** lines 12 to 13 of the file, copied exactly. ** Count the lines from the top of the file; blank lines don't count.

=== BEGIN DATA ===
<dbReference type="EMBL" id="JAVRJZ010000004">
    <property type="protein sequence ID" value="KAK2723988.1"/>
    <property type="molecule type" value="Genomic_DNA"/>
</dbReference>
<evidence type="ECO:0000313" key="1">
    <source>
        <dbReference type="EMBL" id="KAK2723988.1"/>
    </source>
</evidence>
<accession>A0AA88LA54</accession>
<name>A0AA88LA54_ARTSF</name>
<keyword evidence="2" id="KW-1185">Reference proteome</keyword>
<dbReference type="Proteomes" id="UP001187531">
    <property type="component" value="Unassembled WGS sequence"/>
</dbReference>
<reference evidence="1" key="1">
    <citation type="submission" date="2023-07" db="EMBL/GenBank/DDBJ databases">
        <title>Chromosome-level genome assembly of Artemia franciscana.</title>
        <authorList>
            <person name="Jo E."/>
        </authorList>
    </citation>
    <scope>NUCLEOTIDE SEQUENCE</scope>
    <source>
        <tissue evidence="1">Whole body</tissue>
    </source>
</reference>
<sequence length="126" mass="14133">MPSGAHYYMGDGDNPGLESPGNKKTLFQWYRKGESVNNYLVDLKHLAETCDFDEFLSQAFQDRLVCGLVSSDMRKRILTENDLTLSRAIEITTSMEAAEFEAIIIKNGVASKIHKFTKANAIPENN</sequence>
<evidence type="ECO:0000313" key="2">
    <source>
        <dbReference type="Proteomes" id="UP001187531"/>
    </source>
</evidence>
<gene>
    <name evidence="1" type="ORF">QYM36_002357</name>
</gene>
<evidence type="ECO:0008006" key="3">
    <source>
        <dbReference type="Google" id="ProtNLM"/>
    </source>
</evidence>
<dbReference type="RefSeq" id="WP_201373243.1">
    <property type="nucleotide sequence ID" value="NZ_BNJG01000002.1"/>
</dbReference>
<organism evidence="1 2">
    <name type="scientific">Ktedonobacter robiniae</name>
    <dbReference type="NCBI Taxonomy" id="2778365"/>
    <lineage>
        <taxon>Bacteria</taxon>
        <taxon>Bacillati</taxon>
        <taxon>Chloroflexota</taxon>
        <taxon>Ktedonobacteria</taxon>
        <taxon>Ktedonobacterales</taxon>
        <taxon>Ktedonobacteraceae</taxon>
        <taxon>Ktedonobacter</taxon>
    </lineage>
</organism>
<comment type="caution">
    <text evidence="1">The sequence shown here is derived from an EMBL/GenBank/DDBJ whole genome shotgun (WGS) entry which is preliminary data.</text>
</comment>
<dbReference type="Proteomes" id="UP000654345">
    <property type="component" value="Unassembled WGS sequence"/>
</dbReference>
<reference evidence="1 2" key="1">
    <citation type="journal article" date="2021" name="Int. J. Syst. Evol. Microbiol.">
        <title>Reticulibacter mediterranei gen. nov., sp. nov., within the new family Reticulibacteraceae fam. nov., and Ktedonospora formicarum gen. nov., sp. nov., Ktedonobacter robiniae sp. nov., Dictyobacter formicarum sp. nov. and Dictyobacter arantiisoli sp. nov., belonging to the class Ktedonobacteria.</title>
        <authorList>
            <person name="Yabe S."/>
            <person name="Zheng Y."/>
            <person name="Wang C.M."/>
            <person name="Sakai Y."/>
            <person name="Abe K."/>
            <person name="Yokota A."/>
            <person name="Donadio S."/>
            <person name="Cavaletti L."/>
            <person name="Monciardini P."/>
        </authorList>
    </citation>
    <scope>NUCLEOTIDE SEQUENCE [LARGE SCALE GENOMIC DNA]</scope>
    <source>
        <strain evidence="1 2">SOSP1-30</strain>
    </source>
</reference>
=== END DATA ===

<keyword evidence="2" id="KW-1185">Reference proteome</keyword>
<dbReference type="Proteomes" id="UP001187531">